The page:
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article imageFeacebook reveals user data to a handful of advertising partners

By Jenna Cyprus     Mar 18, 2015 in Technology
Facebook has access to a wealth of information about its user base, but until recently only a restricted view of that information has been available to advertisers on Facebook’s platform.
Now, in partnership with analytics company DataSift, Facebook is starting to make that big data available to a select few users on its advertising platform.
According to a recent blog post, the analytics tool that will allow this big data to be reviewed by marketers is known as Topic Data, which was developed jointly by Facebook and DataSift. Topic Data, initially available only in the U.S. and U.K., will aggregate information on popular Facebook posts concerning events, brands, activities, and general subjects. Marketers would theoretically use this collected information to form general insights about their target market and tailor their content and social media marketing strategies accordingly.
Facebook elaborates by listing examples of how companies could potentially use this Topic Data; for example, a fashion retailer could review information about trends and clothing being discussed by its target market and then stock products accordingly.
Information on current trends has long been available to those willing to seek it out. However, most of the data from these efforts was gathered by third parties with very small sample sizes. With Facebook aggregating data from its 1.2 billion active users, those sample size biases are practically eliminated.
Concerns over user privacy
Users reading this new development have a fair right to be concerned about their privacy. After all, Facebook will be considering your social media activity in the future as a part of its data provision to marketers. However, Facebook insists that user data will be kept as private as possible; data is going to be both anonymized and aggregated, meaning individual profiles will not be examined, and no personally identifying information will be given to either partners or marketers.
Furthermore, the data given to marketers will not be in the form of raw information. Rather than seeing individual posts and updates in a massive scale, marketers will only be given general trend information and broad insights. In effect, they’ll be given the interpretation of information, rather than the information itself.
Where DataSift comes into play
In addition to helping Facebook develop this Topic Data technology, DataSift will be playing the role of the interpreter in this initial rollout. DataSift will be reviewing the information itself and using its expertise to interpret that data in meaningful ways. As anyone in the big data industry knows, interpreting that large-scale wealth of information in meaningful ways is the hard part.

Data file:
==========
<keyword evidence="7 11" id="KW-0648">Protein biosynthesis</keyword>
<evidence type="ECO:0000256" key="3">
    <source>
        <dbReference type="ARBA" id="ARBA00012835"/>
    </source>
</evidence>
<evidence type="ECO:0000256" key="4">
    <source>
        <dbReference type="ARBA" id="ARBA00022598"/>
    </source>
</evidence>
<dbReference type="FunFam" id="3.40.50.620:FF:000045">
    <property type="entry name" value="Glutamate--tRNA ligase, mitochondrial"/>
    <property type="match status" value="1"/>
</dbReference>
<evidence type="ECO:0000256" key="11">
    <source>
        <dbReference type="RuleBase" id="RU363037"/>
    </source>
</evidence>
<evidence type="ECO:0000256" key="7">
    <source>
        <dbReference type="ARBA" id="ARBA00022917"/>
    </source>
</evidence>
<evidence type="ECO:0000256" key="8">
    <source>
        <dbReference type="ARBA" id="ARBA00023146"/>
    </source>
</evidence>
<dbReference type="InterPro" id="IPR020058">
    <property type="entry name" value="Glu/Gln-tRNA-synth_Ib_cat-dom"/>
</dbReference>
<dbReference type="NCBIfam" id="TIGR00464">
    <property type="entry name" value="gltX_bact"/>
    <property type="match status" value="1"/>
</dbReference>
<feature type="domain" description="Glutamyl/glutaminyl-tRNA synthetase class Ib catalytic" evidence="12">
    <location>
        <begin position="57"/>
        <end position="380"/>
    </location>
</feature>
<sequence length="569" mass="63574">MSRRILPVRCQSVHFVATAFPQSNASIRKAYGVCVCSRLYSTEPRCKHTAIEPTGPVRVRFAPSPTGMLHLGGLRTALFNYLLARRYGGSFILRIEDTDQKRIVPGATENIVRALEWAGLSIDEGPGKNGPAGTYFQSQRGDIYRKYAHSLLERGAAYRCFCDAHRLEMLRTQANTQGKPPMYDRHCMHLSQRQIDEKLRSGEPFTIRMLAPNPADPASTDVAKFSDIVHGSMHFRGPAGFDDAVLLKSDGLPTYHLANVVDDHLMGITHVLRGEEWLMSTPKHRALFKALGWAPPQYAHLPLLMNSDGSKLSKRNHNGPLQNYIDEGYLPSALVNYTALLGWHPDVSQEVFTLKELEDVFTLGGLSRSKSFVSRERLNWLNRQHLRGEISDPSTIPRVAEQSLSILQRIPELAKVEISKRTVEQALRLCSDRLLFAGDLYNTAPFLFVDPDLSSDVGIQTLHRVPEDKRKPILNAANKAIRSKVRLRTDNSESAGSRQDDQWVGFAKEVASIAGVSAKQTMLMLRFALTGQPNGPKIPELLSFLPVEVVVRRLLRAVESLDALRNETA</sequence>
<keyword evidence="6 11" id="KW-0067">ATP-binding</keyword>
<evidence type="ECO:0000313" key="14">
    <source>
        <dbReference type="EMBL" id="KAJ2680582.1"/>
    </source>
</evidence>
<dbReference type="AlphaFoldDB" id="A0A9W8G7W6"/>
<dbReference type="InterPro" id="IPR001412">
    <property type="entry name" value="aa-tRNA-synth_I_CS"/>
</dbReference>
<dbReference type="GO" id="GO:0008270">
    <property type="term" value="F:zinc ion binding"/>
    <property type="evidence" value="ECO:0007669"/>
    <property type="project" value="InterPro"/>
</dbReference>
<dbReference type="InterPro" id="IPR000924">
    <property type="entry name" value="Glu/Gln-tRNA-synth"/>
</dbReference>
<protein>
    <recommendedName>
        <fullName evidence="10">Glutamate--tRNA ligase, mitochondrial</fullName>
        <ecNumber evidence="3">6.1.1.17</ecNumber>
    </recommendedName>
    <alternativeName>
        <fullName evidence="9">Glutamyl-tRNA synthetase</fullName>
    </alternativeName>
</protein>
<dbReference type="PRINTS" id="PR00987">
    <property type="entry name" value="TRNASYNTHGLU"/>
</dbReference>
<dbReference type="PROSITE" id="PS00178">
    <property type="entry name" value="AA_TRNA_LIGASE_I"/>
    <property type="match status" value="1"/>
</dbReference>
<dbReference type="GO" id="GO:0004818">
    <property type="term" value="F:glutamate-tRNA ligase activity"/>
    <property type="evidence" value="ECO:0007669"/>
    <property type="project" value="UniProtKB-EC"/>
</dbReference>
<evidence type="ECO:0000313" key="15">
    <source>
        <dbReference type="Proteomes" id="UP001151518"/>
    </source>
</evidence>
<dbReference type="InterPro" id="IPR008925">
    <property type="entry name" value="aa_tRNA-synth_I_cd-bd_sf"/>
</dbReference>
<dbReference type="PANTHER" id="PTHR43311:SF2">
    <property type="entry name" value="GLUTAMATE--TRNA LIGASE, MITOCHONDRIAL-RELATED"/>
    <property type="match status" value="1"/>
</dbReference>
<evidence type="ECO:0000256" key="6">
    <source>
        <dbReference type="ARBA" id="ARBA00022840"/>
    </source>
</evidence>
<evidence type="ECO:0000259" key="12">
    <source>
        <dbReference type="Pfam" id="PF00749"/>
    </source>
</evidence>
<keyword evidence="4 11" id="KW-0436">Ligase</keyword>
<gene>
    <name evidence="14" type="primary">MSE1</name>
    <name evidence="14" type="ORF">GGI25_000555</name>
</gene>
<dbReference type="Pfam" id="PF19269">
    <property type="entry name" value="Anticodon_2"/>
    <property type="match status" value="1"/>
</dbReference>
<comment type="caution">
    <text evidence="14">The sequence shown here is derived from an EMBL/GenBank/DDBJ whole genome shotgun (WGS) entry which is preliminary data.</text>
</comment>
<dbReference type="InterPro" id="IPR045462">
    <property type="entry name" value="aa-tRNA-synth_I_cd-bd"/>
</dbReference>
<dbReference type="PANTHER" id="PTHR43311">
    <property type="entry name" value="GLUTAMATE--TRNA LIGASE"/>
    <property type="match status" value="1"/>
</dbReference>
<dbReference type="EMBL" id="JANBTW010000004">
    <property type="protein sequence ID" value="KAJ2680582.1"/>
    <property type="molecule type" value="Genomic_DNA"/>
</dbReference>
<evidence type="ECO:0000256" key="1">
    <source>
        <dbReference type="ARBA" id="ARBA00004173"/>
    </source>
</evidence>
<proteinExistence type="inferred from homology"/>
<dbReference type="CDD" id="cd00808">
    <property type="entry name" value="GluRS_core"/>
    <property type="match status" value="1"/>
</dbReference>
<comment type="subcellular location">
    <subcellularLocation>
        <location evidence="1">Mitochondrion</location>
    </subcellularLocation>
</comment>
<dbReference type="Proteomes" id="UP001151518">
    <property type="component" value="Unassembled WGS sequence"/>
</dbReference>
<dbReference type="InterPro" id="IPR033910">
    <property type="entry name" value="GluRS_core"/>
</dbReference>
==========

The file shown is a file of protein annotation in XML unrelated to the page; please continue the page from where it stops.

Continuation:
The landscape of big data in social media
Facebook isn’t the first social media platform to try and use big data to bolster the effectiveness of its advertising program. In fact, long-time rival Twitter actually beat them to the punch back in 2010. While Twitter’s initial data access didn’t quite measure up to Facebook’s current reach, the social platform has been making steady advancements to the sophistication and application of the data it pulls from its users.
Twitter has been making its user data available to third parties for almost five years, and companies have been able to use that data for two primary uses; to more effectively communicate with their followers on Twitter, and to gain insights about market trends that fuel less social business decisions.
Since advertisers are responsible for the majority of social media platforms’ revenue, it makes sense that more social media platforms will do whatever it takes to match the competition. The more data that’s available to marketers, the happier they can keep their customers, and today, there’s more data available to social media providers than any other company or organization.
Keep watch for more announcements by social media platforms unveiling big data to their most notable advertising users.
A slow rollout
For now, Topic Data will only be available to a handful of select marketing partners in the U.S. and the U.K., mutually agreed upon by both DataSift and Facebook. Chances are, this is a trial run of the technology, and after an initial round of real-time testing, the social media powerhouse will likely refine its approach before ultimately unveiling the technology to all its advertisers. If you’re a small- to medium-sized business using Facebook advertising and hoping to get your hands on Topic Data soon, you might have to wait a year or more before the technology is ready for you.
Facebook’s new Topic Data stream likely won’t revolutionize the world of social media advertising—at least not at first—but it will continue a trend of social media platforms doing more to understand their users and working harder to make that information available to their partners.
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